Homeless Man’s Attorneys Demand More Deputies Be Prosecuted in Beating Case

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A legal team for a homeless man allegedly beaten at San Francisco General Hospital by a San Francisco Sheriff’s deputy is demanding that three more deputies be prosecuted for the assault, the team announced last month.

Fifty-nine-year-old Fernando Guanill was dozing in the emergency room waiting area when Deputy Michael R. Lewelling allegedly approached him and started a conversation, according to the San Francisco District Attorney’s Office. Lewelling allegedly ordered Guanill to vacate the hospital, according to Guanill’s legal team, which said Lewelling had no reason to ask Guanill to leave.

According to DA officials, Guanill complied with the deputy and stood slowly with the assistance of his cane. As he started toward the door, Lewelling grabbed his collar, pulled him back into a seat and knocked away his cane, a video obtained by the DA’s Office appears to show. Lewelling then grabbed Guanill’s throat and choked him, DA officials said. Guanill’s legal team said Lewelling punched the homeless man in the facial area and that Guanill lost consciousness from the choking.

Other deputies arrived as Lewelling dragged Guanill out of the camera’s view.  Two of the deputies taunted and laughed at Guanill, the legal team said. One broke Guanill’s glasses and tried to step on his feet; another punched Guanill multiple times in the ribs, according to the legal team. The legal team said several hospital employees witnessed the beating.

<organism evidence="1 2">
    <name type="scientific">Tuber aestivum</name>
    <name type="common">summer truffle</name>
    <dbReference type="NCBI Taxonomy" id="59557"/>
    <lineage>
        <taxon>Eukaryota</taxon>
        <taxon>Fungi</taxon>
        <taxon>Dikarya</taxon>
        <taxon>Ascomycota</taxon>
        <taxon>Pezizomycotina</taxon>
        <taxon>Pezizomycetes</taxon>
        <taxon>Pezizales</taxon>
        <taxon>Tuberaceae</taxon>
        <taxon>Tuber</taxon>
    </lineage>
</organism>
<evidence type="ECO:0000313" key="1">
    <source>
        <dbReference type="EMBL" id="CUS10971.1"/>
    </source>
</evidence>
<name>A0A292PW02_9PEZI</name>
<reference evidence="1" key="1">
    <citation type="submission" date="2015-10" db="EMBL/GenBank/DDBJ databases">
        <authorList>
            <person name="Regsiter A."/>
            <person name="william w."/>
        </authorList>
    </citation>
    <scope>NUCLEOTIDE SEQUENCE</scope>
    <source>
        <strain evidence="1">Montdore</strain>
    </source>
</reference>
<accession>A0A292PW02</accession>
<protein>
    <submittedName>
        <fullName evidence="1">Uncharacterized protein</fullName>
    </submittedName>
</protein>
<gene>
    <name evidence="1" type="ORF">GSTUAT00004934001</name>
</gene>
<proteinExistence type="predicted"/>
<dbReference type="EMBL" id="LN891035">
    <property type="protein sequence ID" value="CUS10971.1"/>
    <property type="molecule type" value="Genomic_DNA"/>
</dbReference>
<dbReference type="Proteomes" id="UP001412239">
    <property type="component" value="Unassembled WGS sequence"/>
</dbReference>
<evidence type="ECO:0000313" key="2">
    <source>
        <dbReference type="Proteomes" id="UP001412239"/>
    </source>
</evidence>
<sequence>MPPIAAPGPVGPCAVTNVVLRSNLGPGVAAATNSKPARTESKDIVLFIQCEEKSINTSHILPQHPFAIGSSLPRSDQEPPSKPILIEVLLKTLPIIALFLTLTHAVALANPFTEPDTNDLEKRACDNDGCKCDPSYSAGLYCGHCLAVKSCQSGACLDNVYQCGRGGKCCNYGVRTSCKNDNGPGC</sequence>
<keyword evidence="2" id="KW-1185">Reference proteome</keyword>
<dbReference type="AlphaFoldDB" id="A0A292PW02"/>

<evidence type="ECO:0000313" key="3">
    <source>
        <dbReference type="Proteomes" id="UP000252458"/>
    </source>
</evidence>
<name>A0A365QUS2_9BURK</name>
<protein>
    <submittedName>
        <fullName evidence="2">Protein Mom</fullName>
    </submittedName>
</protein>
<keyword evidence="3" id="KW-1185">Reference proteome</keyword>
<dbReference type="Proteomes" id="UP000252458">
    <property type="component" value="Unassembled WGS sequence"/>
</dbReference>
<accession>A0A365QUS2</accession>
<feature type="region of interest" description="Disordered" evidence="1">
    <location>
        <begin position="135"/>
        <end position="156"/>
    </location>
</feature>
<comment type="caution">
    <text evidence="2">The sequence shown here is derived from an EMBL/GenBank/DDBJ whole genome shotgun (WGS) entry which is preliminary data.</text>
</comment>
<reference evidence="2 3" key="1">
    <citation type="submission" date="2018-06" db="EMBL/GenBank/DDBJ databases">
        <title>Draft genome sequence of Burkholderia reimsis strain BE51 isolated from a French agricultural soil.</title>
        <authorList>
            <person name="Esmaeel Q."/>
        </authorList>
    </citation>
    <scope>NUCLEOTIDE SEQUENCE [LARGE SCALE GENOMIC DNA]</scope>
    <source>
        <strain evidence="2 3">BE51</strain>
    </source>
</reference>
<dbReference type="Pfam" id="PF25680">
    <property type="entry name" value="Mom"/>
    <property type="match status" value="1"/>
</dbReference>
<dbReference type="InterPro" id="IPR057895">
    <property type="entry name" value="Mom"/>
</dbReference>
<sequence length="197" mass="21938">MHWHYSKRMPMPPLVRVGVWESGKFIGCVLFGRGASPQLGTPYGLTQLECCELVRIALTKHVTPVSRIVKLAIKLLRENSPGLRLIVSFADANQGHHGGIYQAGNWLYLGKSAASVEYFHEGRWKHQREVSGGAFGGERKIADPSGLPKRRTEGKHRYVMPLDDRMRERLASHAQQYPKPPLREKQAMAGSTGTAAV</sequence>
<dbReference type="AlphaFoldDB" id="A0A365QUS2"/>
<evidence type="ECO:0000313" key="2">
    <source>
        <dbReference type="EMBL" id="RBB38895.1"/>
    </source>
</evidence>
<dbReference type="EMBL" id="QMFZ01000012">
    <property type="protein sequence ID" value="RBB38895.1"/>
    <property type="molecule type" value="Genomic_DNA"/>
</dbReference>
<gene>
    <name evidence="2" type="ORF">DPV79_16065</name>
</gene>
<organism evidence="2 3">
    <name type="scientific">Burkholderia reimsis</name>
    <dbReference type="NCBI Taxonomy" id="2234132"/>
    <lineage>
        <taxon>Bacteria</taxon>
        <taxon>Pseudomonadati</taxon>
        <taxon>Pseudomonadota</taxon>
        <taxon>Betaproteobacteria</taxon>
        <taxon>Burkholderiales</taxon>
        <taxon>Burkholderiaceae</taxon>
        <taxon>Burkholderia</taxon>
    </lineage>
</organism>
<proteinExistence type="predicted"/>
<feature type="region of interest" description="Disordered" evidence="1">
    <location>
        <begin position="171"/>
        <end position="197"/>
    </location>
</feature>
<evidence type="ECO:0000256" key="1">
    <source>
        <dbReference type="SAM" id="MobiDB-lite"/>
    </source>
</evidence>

The team said a false report by Lewelling led the other deputies to book Guanill into jail on assault charges. The report asserts that Guanill used his wooden cane to assault the deputy, according to the DA’s Office. The other deputies didn’t file a police report, as would have been proper, Guanill’s legal team said.

Bay Area civil rights attorneys Randy Daar, Kyndra Miller, Greg Bentley and Curtis Briggs are representing Guanill in a civil rights claim against the deputies and the county. The team is demanding that the DA’s Office file criminal charges against the three deputies who either assisted or failed to intervene in the beating. The team also wants the deputies to file incident reports.

“It is disturbing that a patient at San Francisco General Hospital can be beaten and falsely charged,” Briggs said. Briggs said the incident points to a widespread problem in the sheriff’s department that poses danger to the public and SFGH patients.

District Attorney George Gascon called the alleged beating by Lewelling “unnerving.”    

Sheriff’s Department assistant legal counsel Mark Nicco wasn’t available for comment on the case. Rachael Kagan, San Francisco Department of Public Health spokeswoman, referred questions to the San Francisco Sheriff’s Department and the DA’s Office. SFDPH oversees SFGH. Max Szabo, spokesman for the DA’s office, said he’s unable to provide more details because the case is under investigation.